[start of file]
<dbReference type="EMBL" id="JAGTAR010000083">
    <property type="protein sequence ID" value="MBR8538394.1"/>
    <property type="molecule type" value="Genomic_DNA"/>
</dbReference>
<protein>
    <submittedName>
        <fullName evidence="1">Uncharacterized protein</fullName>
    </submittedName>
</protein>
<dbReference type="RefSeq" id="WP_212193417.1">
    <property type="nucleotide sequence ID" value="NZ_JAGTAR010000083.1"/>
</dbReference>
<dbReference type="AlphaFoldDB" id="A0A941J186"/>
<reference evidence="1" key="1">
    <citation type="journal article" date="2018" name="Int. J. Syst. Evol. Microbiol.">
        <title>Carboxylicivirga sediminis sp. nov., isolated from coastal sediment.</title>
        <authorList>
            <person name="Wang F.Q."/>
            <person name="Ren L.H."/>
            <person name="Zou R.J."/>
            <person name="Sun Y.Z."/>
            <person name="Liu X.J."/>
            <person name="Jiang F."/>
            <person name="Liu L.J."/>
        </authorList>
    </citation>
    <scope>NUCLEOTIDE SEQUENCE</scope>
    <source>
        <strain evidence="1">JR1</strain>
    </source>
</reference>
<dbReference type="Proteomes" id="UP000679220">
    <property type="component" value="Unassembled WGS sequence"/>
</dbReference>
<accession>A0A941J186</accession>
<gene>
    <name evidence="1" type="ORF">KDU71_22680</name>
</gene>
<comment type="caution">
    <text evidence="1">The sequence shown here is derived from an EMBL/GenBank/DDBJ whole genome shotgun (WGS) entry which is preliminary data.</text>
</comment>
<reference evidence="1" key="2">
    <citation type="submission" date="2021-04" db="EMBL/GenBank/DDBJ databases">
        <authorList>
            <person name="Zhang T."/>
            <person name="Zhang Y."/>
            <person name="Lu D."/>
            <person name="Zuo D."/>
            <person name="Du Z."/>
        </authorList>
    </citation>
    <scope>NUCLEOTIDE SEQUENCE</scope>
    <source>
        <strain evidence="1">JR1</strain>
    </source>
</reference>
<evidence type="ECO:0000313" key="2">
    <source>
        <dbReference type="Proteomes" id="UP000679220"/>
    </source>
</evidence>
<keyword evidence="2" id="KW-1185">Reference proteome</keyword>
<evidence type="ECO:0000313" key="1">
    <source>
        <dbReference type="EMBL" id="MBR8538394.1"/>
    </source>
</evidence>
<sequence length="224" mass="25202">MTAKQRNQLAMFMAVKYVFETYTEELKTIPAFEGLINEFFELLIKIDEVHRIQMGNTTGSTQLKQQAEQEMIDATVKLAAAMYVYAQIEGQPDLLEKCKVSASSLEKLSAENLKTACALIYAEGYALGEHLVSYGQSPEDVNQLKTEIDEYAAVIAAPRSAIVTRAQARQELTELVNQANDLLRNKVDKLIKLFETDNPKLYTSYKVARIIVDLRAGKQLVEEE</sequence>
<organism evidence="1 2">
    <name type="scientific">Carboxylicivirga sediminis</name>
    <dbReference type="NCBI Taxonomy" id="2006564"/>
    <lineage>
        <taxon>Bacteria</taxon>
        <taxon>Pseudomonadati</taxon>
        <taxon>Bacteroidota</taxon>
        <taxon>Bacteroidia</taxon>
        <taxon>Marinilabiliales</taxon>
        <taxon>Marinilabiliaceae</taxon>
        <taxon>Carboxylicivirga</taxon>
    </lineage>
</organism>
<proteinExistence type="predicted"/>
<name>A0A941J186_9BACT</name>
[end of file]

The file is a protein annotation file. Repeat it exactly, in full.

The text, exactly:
<dbReference type="EMBL" id="JAGTAR010000083">
    <property type="protein sequence ID" value="MBR8538394.1"/>
    <property type="molecule type" value="Genomic_DNA"/>
</dbReference>
<protein>
    <submittedName>
        <fullName evidence="1">Uncharacterized protein</fullName>
    </submittedName>
</protein>
<dbReference type="RefSeq" id="WP_212193417.1">
    <property type="nucleotide sequence ID" value="NZ_JAGTAR010000083.1"/>
</dbReference>
<dbReference type="AlphaFoldDB" id="A0A941J186"/>
<reference evidence="1" key="1">
    <citation type="journal article" date="2018" name="Int. J. Syst. Evol. Microbiol.">
        <title>Carboxylicivirga sediminis sp. nov., isolated from coastal sediment.</title>
        <authorList>
            <person name="Wang F.Q."/>
            <person name="Ren L.H."/>
            <person name="Zou R.J."/>
            <person name="Sun Y.Z."/>
            <person name="Liu X.J."/>
            <person name="Jiang F."/>
            <person name="Liu L.J."/>
        </authorList>
    </citation>
    <scope>NUCLEOTIDE SEQUENCE</scope>
    <source>
        <strain evidence="1">JR1</strain>
    </source>
</reference>
<dbReference type="Proteomes" id="UP000679220">
    <property type="component" value="Unassembled WGS sequence"/>
</dbReference>
<accession>A0A941J186</accession>
<gene>
    <name evidence="1" type="ORF">KDU71_22680</name>
</gene>
<comment type="caution">
    <text evidence="1">The sequence shown here is derived from an EMBL/GenBank/DDBJ whole genome shotgun (WGS) entry which is preliminary data.</text>
</comment>
<reference evidence="1" key="2">
    <citation type="submission" date="2021-04" db="EMBL/GenBank/DDBJ databases">
        <authorList>
            <person name="Zhang T."/>
            <person name="Zhang Y."/>
            <person name="Lu D."/>
            <person name="Zuo D."/>
            <person name="Du Z."/>
        </authorList>
    </citation>
    <scope>NUCLEOTIDE SEQUENCE</scope>
    <source>
        <strain evidence="1">JR1</strain>
    </source>
</reference>
<evidence type="ECO:0000313" key="2">
    <source>
        <dbReference type="Proteomes" id="UP000679220"/>
    </source>
</evidence>
<keyword evidence="2" id="KW-1185">Reference proteome</keyword>
<evidence type="ECO:0000313" key="1">
    <source>
        <dbReference type="EMBL" id="MBR8538394.1"/>
    </source>
</evidence>
<sequence length="224" mass="25202">MTAKQRNQLAMFMAVKYVFETYTEELKTIPAFEGLINEFFELLIKIDEVHRIQMGNTTGSTQLKQQAEQEMIDATVKLAAAMYVYAQIEGQPDLLEKCKVSASSLEKLSAENLKTACALIYAEGYALGEHLVSYGQSPEDVNQLKTEIDEYAAVIAAPRSAIVTRAQARQELTELVNQANDLLRNKVDKLIKLFETDNPKLYTSYKVARIIVDLRAGKQLVEEE</sequence>
<organism evidence="1 2">
    <name type="scientific">Carboxylicivirga sediminis</name>
    <dbReference type="NCBI Taxonomy" id="2006564"/>
    <lineage>
        <taxon>Bacteria</taxon>
        <taxon>Pseudomonadati</taxon>
        <taxon>Bacteroidota</taxon>
        <taxon>Bacteroidia</taxon>
        <taxon>Marinilabiliales</taxon>
        <taxon>Marinilabiliaceae</taxon>
        <taxon>Carboxylicivirga</taxon>
    </lineage>
</organism>
<proteinExistence type="predicted"/>
<name>A0A941J186_9BACT</name>